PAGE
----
The GOP’s Comedy Gap
Tea Party favorite Ted Cruz had the most to lose appearing before the elite group of journalists known as the Gridiron Club Saturday night. But he gamely appeared in the required dress of white tie and tails, and truth is he didn’t look all that uncomfortable. He joked about how his anti-media speech had gone over so well the previous day at CPAC, the annual gathering of conservatives, and how he made sure to hightail it out of there before they learned about his plans for the following evening.
“The ambiance is different,” he mused, noting with perfect pitch that the Gridiron is “more high brow,” and speaking here “would take some edge off my populist image,” maybe help him “fit in with the smart set.”
He already had the crowd of some 600 Washington insiders guffawing when he recalled his 21-hour Green Eggs and Ham talkathon last year, “hearing nothing but my favorite sound,” he said. “We’re talking Biden territory here,” he added, an in-the-know reference to the vice president’s loquaciousness. “How this town works, they cut me off right when I was getting to my point,” he exclaimed.
Doing well at the Gridiron is a rite of passage that not everybody survives. “I don’t know where Cruz got his material, it didn’t look like L.A. writers,” Landon Parvin, the GOP’s veteran go-to-guy for humor, tells The Daily Beast. “It looked natural to him.” That’s the highest praise for a politician, and in Cruz’s case that he could bring off two such very different speeches: red meat for the base one day, and the next day, deliver remarks that have the dreaded media elite admiring how he was able to poke fun at himself.
Self-deprecating humor is the key to these speeches, and the search is on in Washington for whoever helped Cruz craft his jokes and helped him with the delivery. Calls and an e-mail to Cruz’s office in Washington were not returned, and there is the possibility of course that Cruz, a Harvard-trained lawyer with a super-duper high IQ, wrote his speech himself. He is not short on self-confidence, noting that he’s been called a “pompous condescending know-it-all… At Harvard Law School, they even have a word for it—alumni.”
More laughter from the intelligentsia, and more warm and fuzzy feelings for Cruz, who has an opportunity now to perhaps rebuild some of the bridges he burned with his own party. Referring to new memoir written by Charlie Crist, a former Republican turned Independent now running for governor in Florida as a Democrat, about how “excluded and rejected” he felt by the Republican Establishment, “It spoke to me Charlie, “I feel your pain.”
Secretary of State John Kerry filled in for President Obama declaring at the outset he knew he wasn’t the Club’s first choice – or his meaning the president’s. Kerry, who has a reputation for being stiff and humorless, performed well, making the most of his signature line from his failed 2004 presidential race, telling Cruz it must be nice to be in a roomful of people “who are laughing with you and not against you,” and noting Crist was “for the GOP before he was against it.” Syndicated columnist Mark Shields, a Gridiron member, said Kerry "hit it out of the park. If he had been half as good in '04 as he was Saturday night, in delivery and substance and style – and naturalness – we would have had Vice President John Edwards, and that would have been fascinating."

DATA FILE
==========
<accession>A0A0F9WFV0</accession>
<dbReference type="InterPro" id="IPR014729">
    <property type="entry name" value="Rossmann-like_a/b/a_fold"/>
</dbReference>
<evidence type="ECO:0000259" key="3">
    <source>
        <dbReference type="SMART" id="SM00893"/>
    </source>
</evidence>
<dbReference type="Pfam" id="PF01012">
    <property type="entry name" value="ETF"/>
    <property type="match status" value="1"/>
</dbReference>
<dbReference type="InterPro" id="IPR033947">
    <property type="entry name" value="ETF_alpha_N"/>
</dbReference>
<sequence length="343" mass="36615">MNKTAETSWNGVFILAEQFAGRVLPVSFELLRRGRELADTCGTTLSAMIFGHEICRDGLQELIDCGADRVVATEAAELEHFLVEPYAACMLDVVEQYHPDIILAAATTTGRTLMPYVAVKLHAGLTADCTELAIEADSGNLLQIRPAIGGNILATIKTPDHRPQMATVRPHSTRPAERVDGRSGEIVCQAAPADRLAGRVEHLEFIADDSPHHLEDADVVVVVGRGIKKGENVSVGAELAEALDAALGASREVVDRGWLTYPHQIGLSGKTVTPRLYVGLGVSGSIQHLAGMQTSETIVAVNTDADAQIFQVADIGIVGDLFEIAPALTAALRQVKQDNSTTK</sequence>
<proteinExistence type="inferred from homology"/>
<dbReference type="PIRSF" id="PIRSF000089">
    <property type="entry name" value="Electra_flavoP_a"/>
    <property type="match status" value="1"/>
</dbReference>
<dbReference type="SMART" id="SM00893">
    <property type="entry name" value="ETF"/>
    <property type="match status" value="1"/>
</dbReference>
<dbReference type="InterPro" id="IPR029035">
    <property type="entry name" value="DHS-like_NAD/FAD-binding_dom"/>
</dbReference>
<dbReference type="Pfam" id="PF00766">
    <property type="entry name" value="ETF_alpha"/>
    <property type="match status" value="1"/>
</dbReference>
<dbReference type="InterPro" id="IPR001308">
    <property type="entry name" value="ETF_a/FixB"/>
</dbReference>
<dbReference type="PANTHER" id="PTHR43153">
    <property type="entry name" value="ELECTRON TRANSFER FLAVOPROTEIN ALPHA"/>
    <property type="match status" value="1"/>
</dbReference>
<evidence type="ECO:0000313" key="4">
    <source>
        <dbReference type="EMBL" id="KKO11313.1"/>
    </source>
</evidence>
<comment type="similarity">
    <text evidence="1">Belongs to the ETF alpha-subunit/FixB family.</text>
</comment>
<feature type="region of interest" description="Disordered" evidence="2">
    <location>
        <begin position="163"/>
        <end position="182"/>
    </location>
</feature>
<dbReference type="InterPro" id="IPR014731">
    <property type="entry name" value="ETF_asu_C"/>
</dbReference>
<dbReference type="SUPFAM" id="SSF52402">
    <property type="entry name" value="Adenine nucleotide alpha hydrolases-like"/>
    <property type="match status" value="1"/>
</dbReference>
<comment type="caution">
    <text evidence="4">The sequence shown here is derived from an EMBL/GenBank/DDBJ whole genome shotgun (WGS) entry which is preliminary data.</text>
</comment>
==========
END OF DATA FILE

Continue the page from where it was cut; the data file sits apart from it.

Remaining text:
But the Gridiron’s afterglow reflected mainly on Cruz because he had shown a side of himself that most of the political class in Washington didn’t know existed. Assuming he did the smart thing and sought some professional help, the search is on for the new comic genius in town. The shortage of joke writers on the Republican side is a problem says Parvin. “I tried to get some LA writers to help but they didn’t want to work for Republicans; they would work for some Republicans but not all.”
Writing humor for political figures is a high-risk enterprise which Parvin more than most understands. He came up with the skit that had President Bush searching everywhere for WMD (weapons of mass destruction) at the White House Correspondents dinner in the spring of 2006. It backfired making it seem Bush didn’t take seriously the loss of life that accompanied the futile search for WMD. “We thought it was self-deprecating,” says Parvin. “Humor is a risk. You go up to the line and you look over it and sometimes you go over it and you don’t mean to. We mistook self-deprecating—we didn’t get it right.”
Comedians get to try their material in small clubs, says Parvin. “Here you open and close in one night. You don’t have a chance to test the material.” And a mistake can follow a politician for a long time. “A lot of times when you’re sitting around with the president at the end of the day making jokes, it sounds funnier than it does the next day,” says Parvin. Whatever Cruz’s secret weapon is, he got the Gridiron formula right. For a freshman senator who has broken so many rules and made so many enemies in his short time in Washington, fitting in seamlessly with one of the city’s oldest journalistic traditions is a triumph he should savor.
One of only three senators to vote against Kerry’s confirmation as secretary of state Cruz said he in one of his best lines of many that he could make all kinds of excuses, like “I actually voted for it before I voted against it.” But let’s put it behind us, he said, turning to a smiling Kerry. “You squeaked by with 97 votes. We in the Gang of Three have other fights to lose.”